Am I reading this correctly (this page is extremely hard for a newbie to understand), where for 18 panels my options are either 1 string of 18 panels (which shows 594.53 max volts/max temp...getting close to the inverter max of 600Vdc), or add more panels and make it two strings of at least 11 panels each (in order to get the min Vmp above the 195Vdc inverter minimum)? In this scenario, is there any way that the 18 panels could realistically produce more than 594.53 watts if wired in one string?

    I guess this is starting to make sense. I still don't understand the relationship between temperatures and voltage/current, etc.
  • BB.BB. Super Moderators, Administrators Posts: 32,007 admin
    Re: Mitsubishi Panel Questions (sorry, me again)

    Yes, you are starting to understand the various issues (voltage, current, inverter, etc.)...

    There is a limit on the CEC rebate (something like 10kW for a home--don't remember the exact rules)... But the *** Limit you are seeing is that they will not pay you for (example) 4kWatts of panels on a 3kWatt maximum inverter (they will only pay you for the 3,000 watts CEC). They will also not pay you for a 4kW inverter with only 2,000 watts of panels (they will only pay you for the 2,000 watts PTC * inverter efficiency).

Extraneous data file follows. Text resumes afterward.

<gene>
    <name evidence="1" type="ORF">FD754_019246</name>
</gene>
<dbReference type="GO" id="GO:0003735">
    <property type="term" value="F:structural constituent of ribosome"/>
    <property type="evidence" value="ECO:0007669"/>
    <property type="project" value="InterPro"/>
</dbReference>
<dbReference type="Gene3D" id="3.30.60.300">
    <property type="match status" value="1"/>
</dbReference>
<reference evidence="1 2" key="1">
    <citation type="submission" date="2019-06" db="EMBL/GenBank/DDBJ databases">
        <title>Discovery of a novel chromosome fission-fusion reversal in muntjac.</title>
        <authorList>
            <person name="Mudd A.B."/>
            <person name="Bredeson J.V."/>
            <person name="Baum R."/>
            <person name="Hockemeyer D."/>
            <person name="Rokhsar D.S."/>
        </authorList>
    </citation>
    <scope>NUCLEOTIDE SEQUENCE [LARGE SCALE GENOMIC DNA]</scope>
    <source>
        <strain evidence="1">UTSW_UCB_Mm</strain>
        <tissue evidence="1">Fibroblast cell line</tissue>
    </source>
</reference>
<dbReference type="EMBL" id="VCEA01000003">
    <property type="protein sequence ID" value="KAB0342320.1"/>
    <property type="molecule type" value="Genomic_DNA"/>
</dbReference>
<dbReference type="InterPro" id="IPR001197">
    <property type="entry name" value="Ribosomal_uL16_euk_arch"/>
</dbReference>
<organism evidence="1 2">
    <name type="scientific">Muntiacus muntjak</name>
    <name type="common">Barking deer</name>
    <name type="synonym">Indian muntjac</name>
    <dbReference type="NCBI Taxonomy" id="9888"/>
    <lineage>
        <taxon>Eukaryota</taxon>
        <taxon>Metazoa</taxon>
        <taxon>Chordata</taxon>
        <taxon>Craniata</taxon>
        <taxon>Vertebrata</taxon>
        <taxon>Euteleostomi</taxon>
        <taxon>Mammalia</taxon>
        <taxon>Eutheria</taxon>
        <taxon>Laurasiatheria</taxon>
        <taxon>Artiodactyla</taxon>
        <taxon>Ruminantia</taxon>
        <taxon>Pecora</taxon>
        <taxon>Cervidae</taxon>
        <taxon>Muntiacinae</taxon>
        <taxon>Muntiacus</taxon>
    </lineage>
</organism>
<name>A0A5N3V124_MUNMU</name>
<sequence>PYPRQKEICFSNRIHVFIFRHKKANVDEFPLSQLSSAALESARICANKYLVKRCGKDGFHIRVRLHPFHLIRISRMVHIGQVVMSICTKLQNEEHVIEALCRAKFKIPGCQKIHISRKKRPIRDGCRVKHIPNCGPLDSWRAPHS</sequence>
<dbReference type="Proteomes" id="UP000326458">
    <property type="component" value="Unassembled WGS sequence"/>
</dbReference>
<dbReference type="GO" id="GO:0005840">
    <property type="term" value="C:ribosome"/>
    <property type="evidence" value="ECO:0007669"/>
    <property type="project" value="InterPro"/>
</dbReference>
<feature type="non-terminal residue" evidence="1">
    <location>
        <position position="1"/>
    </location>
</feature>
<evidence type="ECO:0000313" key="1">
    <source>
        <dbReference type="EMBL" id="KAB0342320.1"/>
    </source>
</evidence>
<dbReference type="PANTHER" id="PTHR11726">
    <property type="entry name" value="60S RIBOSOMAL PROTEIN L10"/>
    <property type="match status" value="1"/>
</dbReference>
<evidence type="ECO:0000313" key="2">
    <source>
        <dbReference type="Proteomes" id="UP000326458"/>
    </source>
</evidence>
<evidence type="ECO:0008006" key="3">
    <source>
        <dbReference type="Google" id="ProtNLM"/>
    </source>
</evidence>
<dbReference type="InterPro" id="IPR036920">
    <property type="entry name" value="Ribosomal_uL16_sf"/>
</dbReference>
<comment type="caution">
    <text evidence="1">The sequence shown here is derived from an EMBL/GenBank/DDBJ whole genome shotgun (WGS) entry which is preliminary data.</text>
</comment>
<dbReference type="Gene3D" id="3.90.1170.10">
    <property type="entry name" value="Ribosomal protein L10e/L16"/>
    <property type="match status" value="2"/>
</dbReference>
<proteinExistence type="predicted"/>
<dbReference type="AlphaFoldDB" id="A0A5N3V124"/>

The CEC requirements for payment is, basically, the PTC rating of the panels * inverter efficiency (say 0.95) and that value cannot exceed the nameplate output of the inverter...

    Regarding the 594 VDC max @ 32F -- probably not in our area (would have to be full sun on a <32F day)... However, I would ask the question of Solar Guppy--he is one of the electrical engineering designers of the Xantrex GT series inverters. If we get snow forecasted with clear weather (once about every ten-twenty years), we can always turn off the master disconnect until the panels/weather warm up.

    --never mind, looks like you have just asked the question... Interesting to see what his answer will be.

    The temperature issue is that solar PV panel's voltage is inversely proportional to the temperature. Hot panel, low voltage. Very cold panel, much higher voltage. So, the first issue is that you want the panels to (ideally) supply power on both cold and hot days for your area (panel voltage range and inverter/solar controller voltage ranges overlap).